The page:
st-onge-latin-america-2015b Pr. Charles St-Onge,
Area Facilitatory for
Missions in Latin America
for the Lutheran Church-
Missouri Synod

Pr. Charles St-Onge
5 Things You Can Do to Appreciate Science and Love the Bible

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tobias Carol Tobias, President of
National Right to Life

National Right to Life

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rosebrough Pr. Chris Rosebrough
of Fighting for the Faith

Fighting for the Faith

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2740. Morning Chapel from Kramer Chapel, 9/30/16

  Posted:Sep 30, 2016 By Issues Etc. (Issues Etc)

chapel September 30, 2016

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Dropkick: I’m Triggered

  Posted:Sep 30, 2016 By Worldview Everlasting (Worldview Everlasting)

WEtv answers a terrifying question that might be a trap and certainly has us worried.


The post Dropkick: I’m Triggered appeared first on Worldview Everlasting .


Is being moderate the same as being lukewarm?

  Posted:Sep 30, 2016 By Pastor Peters (Pastoral Meanderings)
Lutherans are of all people those who value moderation.  We do not like extremists.  We believe that most all things are good in moderation and most all things are bad in excess -- including religion.  Garrison Keillor has made a career about poking fun at moderate Lutherans and the high value they attach to be unexceptional.  As with much humor, there is usually some truth underneath it all.  This is the stuff that is not so funny.

I come from the generation that promoted moderation to its fullest degree.  Work but do not work too much.  That is bad.  This was a cut against my parents whose generation worked too much (at least that is what we thought).  Enjoy life in moderation.  Drink but don't drink too much.  Drink but don't waste too much money on expensive beer and liquor.  Moderately priced booze is just fine.   Drive a middle class car but don't spend too much money on a vehicle or your clothes.  Go to church but not too much and do not appear to enjoy it.  Treat the faith moderately.  Be interested but certainly do not be extreme in matters of doctrine and faith and practice.  That is always bad.  The worship service should not go on too long; neither the sermon.  Bible study is fine but if there is something good on TV, well, we all understand.  A little sex and vulgar language is okay but not too much.  That is bad.  A few children are good.  Too many children and that is not so good.  Live moderately and make a moderate carbon print upon the environment.  Recycle?  Yes.  Live off the grid.  No.  Moderation.  We visit churches in search of the one that fits us -- not too much nor too little but just right.  And then we attend moderately lest anyone get the idea that somehow or another we are radical.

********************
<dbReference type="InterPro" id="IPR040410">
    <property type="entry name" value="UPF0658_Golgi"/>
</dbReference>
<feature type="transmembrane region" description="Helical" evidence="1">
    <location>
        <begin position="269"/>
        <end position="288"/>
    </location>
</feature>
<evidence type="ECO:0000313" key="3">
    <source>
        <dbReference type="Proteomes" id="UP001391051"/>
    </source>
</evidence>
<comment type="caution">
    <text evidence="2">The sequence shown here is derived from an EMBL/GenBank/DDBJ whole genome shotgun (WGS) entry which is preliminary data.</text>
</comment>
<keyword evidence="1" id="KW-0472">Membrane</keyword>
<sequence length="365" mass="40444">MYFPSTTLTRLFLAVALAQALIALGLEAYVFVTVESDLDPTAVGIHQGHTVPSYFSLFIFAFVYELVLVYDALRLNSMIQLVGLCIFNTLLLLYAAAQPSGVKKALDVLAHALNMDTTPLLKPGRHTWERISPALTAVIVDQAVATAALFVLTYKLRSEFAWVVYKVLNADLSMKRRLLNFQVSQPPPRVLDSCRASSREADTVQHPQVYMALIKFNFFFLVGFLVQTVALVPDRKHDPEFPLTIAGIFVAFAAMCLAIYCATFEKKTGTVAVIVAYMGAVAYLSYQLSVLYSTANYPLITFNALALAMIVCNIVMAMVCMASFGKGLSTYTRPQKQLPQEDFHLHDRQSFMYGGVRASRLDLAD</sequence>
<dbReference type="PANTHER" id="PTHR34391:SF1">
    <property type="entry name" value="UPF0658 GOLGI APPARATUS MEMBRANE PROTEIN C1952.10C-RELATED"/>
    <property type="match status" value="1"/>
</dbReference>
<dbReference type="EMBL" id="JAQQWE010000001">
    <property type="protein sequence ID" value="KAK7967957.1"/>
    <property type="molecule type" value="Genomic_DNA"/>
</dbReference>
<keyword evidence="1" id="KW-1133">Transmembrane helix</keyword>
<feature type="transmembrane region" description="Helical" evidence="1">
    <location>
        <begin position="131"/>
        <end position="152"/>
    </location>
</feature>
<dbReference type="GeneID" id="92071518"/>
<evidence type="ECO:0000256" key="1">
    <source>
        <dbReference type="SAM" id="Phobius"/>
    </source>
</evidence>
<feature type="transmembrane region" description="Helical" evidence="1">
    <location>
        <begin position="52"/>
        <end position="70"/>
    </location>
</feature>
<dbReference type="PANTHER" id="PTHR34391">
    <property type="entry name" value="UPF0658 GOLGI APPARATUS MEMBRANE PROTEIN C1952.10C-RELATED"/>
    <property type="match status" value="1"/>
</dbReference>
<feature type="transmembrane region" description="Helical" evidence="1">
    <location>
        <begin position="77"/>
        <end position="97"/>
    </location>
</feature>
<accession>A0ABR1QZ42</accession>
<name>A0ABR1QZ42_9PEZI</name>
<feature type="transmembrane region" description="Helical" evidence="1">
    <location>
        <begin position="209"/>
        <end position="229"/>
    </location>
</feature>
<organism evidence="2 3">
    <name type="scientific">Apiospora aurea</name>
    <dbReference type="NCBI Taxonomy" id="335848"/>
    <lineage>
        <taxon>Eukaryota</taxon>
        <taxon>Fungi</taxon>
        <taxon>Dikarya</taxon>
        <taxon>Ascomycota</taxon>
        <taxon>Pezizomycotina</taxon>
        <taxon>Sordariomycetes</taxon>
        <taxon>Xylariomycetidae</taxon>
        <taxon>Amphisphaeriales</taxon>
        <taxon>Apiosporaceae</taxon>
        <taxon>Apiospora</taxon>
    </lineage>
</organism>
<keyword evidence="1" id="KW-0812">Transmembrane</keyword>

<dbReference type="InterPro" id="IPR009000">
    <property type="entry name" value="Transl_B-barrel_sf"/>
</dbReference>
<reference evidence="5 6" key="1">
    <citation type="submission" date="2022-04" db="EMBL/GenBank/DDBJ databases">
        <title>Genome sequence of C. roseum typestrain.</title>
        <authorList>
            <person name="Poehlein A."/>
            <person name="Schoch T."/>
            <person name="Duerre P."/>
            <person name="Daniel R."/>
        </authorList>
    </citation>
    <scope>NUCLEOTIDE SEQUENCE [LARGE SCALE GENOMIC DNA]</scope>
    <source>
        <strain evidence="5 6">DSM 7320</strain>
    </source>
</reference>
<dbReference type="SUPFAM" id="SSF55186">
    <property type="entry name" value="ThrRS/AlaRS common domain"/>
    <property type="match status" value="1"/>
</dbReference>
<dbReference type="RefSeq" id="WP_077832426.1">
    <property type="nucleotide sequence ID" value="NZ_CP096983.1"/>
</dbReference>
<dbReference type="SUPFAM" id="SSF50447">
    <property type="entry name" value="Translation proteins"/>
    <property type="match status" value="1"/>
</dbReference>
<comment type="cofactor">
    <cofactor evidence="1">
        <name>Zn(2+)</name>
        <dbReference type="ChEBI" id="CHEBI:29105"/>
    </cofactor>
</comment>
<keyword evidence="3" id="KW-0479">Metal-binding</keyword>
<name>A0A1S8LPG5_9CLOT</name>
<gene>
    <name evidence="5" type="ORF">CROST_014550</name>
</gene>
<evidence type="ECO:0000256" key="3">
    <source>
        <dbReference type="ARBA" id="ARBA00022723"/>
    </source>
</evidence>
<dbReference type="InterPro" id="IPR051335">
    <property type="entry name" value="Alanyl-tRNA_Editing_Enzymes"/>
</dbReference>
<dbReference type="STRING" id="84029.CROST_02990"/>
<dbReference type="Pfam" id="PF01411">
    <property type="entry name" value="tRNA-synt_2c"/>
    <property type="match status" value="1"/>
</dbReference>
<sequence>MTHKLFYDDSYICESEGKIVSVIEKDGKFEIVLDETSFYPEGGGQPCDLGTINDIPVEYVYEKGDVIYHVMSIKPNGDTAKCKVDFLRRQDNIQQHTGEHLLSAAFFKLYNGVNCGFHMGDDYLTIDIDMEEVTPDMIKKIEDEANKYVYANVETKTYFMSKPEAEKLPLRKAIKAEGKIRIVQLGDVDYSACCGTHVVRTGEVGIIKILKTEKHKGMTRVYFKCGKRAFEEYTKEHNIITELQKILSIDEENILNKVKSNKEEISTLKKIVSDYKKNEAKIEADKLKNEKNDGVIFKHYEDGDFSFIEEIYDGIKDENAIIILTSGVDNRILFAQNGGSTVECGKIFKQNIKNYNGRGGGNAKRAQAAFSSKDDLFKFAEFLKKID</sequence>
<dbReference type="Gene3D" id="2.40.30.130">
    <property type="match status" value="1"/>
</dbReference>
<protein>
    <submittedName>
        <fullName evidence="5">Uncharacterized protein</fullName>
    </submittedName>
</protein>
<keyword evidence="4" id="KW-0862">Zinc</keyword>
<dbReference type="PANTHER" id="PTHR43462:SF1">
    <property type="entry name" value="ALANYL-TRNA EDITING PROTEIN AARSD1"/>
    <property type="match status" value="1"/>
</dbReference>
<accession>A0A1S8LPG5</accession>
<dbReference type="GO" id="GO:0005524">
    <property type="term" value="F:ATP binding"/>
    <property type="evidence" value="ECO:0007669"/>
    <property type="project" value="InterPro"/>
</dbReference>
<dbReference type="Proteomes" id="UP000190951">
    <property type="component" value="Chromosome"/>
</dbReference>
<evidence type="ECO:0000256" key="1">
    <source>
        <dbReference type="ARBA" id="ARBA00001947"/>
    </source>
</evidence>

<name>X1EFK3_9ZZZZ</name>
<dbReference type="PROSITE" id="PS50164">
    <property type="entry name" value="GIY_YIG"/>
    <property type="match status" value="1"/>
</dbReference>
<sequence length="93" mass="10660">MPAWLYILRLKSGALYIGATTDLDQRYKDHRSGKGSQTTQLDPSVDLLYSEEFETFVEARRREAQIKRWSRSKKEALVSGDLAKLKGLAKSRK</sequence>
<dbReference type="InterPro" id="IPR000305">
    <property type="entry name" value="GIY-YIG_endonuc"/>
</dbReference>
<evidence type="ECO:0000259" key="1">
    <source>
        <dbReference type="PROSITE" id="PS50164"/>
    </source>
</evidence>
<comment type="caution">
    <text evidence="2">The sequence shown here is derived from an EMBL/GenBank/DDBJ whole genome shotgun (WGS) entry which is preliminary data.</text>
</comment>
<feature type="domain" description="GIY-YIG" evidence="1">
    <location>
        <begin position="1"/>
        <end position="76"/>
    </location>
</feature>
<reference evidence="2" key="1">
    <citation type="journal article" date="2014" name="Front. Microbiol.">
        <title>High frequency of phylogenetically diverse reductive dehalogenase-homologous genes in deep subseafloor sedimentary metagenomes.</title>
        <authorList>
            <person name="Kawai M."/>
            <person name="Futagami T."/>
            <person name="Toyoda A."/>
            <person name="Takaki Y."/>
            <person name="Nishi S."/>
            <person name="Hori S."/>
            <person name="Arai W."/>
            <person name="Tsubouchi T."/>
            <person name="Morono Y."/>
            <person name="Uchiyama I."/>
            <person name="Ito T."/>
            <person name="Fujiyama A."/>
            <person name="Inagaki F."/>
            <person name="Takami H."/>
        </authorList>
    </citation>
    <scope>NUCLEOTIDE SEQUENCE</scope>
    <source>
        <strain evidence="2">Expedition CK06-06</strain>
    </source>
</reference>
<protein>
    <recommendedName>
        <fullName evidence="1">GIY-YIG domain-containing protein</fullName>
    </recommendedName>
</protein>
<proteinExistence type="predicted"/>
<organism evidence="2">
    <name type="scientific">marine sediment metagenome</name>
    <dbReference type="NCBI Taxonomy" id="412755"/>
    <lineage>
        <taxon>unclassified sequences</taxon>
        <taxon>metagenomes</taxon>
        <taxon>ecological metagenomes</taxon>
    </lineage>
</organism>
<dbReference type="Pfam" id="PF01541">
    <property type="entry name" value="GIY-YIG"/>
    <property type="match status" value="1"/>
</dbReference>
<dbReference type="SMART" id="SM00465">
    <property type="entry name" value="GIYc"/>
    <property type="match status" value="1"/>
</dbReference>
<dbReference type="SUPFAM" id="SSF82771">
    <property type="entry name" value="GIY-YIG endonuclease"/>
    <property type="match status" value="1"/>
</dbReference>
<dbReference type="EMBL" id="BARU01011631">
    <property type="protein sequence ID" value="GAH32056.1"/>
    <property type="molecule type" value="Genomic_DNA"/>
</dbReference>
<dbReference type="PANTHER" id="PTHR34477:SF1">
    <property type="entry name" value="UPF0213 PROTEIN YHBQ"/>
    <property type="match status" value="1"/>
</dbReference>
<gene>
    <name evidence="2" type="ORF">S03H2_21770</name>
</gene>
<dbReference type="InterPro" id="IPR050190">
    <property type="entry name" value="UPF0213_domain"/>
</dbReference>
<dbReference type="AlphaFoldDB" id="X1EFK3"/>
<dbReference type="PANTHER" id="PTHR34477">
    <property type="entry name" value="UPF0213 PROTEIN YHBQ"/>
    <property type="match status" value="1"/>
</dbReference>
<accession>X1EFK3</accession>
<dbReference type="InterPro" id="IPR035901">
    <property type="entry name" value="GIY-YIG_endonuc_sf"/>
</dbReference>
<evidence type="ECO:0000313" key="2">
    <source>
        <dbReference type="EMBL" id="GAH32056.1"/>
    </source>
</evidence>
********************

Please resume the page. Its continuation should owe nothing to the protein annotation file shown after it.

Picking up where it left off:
Lutherans were born to take a prudent, cautious, middle-of-the-road approach to contested or divisive issues.  We really don't get why people could be against us since we are so moderate in our approach to people. The media do not like immoderate people who take immoderate positions on issues of religious and moral significance.  In fact, the media believes that the best Muslims are those who are too Muslim and the best Roman Catholics are those who are not too Roman Catholic.  Lutherans, too.  Moderation means thinking for yourself, picking and choose from the smorgasbord of doctrine, faith, and practice.  Lock step is bad.  A little independence and distance is good.  Especially for religion. Compromise is good and if you have to negotiate away some of your beliefs or principles in order to appear united, well, that is also good.